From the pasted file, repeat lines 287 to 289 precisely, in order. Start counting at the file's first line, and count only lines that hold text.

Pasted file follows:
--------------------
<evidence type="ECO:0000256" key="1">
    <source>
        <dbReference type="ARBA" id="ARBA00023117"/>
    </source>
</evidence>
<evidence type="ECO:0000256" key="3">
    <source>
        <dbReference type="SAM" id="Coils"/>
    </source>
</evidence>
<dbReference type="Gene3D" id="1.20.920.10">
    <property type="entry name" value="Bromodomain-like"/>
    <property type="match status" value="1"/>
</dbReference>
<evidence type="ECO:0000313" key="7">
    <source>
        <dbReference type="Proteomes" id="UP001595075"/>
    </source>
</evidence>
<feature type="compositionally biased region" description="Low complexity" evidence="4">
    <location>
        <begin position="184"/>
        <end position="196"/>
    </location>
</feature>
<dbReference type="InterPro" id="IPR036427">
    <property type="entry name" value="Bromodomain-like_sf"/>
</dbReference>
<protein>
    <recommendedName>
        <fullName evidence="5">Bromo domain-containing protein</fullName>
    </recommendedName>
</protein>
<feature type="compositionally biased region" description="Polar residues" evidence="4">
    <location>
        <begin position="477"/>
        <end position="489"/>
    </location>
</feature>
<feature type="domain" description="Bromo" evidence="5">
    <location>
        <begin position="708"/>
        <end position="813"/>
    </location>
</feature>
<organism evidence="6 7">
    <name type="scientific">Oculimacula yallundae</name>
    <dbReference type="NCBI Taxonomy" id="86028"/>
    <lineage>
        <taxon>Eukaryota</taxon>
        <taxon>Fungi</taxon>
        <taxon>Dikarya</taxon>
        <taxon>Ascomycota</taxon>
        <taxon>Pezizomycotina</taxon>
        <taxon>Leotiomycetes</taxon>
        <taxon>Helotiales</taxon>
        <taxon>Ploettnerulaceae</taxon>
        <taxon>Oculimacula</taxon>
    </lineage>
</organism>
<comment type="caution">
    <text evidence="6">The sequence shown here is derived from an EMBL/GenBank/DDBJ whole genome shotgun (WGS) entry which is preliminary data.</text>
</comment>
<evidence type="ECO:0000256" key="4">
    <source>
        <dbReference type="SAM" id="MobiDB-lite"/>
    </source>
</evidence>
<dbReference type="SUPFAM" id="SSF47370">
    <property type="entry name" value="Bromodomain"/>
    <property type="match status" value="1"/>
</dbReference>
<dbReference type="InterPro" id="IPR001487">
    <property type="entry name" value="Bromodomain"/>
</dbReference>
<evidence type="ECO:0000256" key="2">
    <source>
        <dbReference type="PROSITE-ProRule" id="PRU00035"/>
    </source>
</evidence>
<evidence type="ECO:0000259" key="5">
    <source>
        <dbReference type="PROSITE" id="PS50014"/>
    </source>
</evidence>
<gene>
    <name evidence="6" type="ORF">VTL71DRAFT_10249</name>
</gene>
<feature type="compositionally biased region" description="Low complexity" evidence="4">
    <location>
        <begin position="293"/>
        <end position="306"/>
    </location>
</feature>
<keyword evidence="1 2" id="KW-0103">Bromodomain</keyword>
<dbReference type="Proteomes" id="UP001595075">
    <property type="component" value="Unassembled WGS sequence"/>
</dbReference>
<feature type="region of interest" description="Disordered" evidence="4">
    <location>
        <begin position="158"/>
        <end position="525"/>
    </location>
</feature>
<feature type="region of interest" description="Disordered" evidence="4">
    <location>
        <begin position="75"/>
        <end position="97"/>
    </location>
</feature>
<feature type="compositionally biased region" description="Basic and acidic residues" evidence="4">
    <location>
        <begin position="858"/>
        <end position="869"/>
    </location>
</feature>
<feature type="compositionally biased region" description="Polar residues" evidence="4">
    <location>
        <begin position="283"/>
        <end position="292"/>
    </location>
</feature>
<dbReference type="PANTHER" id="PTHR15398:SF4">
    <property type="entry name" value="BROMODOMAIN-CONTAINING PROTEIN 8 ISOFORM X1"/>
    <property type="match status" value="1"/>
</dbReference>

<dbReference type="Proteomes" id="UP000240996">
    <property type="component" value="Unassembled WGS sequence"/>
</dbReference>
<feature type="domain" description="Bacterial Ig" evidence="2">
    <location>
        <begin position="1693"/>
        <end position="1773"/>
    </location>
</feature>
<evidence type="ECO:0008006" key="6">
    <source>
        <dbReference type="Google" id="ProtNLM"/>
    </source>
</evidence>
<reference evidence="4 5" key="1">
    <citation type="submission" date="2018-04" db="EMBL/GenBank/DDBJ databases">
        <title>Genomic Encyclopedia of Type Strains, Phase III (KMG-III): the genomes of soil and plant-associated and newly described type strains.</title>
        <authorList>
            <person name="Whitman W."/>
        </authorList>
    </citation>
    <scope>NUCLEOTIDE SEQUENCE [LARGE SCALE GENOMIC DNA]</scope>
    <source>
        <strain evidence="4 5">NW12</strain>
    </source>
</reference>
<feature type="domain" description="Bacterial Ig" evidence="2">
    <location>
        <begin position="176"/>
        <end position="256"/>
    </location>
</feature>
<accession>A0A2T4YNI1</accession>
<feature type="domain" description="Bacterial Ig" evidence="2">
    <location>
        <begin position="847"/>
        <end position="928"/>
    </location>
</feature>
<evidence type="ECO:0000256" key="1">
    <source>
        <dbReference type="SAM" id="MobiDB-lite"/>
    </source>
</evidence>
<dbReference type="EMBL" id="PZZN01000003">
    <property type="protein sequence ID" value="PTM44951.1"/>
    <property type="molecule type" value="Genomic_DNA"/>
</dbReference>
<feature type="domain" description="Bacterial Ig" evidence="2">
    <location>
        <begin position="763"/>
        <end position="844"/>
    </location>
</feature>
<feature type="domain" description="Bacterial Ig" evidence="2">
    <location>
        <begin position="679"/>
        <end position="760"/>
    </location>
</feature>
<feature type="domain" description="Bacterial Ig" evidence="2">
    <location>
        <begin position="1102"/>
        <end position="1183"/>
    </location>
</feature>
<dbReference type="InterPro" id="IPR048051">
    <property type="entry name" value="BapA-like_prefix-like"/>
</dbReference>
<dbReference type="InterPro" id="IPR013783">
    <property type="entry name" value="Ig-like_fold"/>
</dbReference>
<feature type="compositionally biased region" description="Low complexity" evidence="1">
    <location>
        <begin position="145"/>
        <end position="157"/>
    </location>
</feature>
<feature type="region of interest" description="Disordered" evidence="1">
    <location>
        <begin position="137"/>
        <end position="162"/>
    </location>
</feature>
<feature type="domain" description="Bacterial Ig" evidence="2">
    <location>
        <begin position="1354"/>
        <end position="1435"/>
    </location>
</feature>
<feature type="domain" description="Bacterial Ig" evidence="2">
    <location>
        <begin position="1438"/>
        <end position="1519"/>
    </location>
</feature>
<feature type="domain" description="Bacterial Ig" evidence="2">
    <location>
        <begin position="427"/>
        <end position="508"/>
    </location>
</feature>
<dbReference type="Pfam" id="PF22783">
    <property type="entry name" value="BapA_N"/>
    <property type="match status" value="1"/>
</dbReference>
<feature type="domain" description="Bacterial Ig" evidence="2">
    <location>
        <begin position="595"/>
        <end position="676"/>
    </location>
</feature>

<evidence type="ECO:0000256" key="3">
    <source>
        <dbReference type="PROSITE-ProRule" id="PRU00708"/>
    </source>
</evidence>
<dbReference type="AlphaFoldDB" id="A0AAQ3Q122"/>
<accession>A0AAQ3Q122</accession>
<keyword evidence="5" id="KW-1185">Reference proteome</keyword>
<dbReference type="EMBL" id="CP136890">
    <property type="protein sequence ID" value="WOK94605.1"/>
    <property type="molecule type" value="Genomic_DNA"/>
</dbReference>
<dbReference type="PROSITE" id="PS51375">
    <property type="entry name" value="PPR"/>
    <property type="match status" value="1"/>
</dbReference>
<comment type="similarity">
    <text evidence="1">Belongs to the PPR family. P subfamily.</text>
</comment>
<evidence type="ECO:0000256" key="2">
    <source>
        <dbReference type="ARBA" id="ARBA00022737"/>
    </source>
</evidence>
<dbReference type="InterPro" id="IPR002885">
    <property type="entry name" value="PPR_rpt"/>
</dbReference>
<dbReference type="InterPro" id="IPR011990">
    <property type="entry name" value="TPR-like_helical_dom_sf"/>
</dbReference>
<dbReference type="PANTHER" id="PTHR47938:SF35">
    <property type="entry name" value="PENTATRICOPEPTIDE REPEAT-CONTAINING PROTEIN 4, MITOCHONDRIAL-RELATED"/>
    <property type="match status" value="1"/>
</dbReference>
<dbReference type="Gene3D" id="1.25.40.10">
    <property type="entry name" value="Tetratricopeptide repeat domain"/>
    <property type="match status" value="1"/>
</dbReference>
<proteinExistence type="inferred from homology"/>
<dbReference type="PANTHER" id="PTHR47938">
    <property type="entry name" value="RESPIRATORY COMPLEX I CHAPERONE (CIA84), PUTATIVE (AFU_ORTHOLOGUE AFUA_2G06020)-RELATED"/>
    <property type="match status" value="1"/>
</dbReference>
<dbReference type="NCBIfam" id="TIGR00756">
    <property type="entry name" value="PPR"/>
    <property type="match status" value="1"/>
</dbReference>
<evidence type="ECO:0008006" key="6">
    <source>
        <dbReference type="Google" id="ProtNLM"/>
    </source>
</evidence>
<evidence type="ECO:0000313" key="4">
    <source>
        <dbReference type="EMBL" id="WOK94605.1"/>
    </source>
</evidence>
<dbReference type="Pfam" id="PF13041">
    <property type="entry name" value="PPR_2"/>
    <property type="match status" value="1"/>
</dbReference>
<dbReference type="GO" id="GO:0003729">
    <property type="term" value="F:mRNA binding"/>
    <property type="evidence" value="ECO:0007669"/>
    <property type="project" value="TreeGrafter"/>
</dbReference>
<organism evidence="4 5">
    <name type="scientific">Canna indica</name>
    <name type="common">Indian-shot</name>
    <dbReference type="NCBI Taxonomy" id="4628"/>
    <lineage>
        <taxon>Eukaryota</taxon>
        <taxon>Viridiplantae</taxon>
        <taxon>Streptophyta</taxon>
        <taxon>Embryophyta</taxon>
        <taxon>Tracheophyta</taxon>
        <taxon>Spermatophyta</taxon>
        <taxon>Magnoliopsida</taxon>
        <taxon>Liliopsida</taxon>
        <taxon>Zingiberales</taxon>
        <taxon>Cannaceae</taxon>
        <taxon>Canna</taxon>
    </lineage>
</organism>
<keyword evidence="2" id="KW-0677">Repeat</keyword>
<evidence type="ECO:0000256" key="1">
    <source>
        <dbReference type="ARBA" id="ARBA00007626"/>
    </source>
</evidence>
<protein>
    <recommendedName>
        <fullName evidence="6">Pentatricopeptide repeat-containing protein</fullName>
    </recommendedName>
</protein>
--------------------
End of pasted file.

    <source>
        <dbReference type="Google" id="ProtNLM"/>
    </source>